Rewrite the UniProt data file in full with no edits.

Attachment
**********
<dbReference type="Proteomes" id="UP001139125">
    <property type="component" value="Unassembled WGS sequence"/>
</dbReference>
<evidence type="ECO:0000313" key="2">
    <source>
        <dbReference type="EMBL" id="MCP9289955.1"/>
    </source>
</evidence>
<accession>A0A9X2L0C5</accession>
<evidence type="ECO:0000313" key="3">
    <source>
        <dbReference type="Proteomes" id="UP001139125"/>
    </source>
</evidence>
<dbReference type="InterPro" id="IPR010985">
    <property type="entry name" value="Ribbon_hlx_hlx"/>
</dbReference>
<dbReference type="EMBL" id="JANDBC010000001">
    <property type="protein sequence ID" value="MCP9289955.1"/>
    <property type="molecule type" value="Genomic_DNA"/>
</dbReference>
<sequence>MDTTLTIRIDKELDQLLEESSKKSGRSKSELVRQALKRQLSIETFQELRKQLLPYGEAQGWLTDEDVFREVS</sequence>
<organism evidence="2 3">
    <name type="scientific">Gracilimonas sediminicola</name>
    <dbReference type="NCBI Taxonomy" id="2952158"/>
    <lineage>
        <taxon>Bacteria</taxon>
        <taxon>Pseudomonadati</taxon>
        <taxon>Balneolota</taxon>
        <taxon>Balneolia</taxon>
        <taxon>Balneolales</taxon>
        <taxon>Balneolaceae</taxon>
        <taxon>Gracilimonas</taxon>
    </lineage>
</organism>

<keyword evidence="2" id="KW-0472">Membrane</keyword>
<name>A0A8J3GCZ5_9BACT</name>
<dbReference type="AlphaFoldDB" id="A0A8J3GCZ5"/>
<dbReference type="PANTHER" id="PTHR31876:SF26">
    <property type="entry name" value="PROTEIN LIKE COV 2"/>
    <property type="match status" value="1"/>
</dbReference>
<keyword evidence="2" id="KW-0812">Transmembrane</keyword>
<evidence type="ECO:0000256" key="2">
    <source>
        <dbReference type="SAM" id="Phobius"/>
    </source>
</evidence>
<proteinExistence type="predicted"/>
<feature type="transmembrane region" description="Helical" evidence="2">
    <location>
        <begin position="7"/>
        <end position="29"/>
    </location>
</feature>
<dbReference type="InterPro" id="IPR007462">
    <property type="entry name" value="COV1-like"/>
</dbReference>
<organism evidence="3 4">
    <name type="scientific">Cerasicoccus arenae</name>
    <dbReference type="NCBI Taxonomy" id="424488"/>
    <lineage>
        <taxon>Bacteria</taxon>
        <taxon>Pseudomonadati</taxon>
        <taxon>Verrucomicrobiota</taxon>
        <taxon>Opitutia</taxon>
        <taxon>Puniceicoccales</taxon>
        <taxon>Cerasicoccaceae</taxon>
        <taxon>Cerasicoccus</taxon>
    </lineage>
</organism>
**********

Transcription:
<dbReference type="Proteomes" id="UP001139125">
    <property type="component" value="Unassembled WGS sequence"/>
</dbReference>
<evidence type="ECO:0000313" key="2">
    <source>
        <dbReference type="EMBL" id="MCP9289955.1"/>
    </source>
</evidence>
<accession>A0A9X2L0C5</accession>
<evidence type="ECO:0000313" key="3">
    <source>
        <dbReference type="Proteomes" id="UP001139125"/>
    </source>
</evidence>
<dbReference type="InterPro" id="IPR010985">
    <property type="entry name" value="Ribbon_hlx_hlx"/>
</dbReference>
<dbReference type="EMBL" id="JANDBC010000001">
    <property type="protein sequence ID" value="MCP9289955.1"/>
    <property type="molecule type" value="Genomic_DNA"/>
</dbReference>
<sequence>MDTTLTIRIDKELDQLLEESSKKSGRSKSELVRQALKRQLSIETFQELRKQLLPYGEAQGWLTDEDVFREVS</sequence>
<organism evidence="2 3">
    <name type="scientific">Gracilimonas sediminicola</name>
    <dbReference type="NCBI Taxonomy" id="2952158"/>
    <lineage>
        <taxon>Bacteria</taxon>
        <taxon>Pseudomonadati</taxon>
        <taxon>Balneolota</taxon>
        <taxon>Balneolia</taxon>
        <taxon>Balneolales</taxon>
        <taxon>Balneolaceae</taxon>
        <taxon>Gracilimonas</taxon>
    </lineage>
</organism>

<keyword evidence="2" id="KW-0472">Membrane</keyword>
<name>A0A8J3GCZ5_9BACT</name>
<dbReference type="AlphaFoldDB" id="A0A8J3GCZ5"/>
<dbReference type="PANTHER" id="PTHR31876:SF26">
    <property type="entry name" value="PROTEIN LIKE COV 2"/>
    <property type="match status" value="1"/>
</dbReference>
<keyword evidence="2" id="KW-0812">Transmembrane</keyword>
<evidence type="ECO:0000256" key="2">
    <source>
        <dbReference type="SAM" id="Phobius"/>
    </source>
</evidence>
<proteinExistence type="predicted"/>
<feature type="transmembrane region" description="Helical" evidence="2">
    <location>
        <begin position="7"/>
        <end position="29"/>
    </location>
</feature>
<dbReference type="InterPro" id="IPR007462">
    <property type="entry name" value="COV1-like"/>
</dbReference>
<organism evidence="3 4">
    <name type="scientific">Cerasicoccus arenae</name>
    <dbReference type="NCBI Taxonomy" id="424488"/>
    <lineage>
        <taxon>Bacteria</taxon>
        <taxon>Pseudomonadati</taxon>
        <taxon>Verrucomicrobiota</taxon>
        <taxon>Opitutia</taxon>
        <taxon>Puniceicoccales</taxon>
        <taxon>Cerasicoccaceae</taxon>
        <taxon>Cerasicoccus</taxon>
    </lineage>
</organism>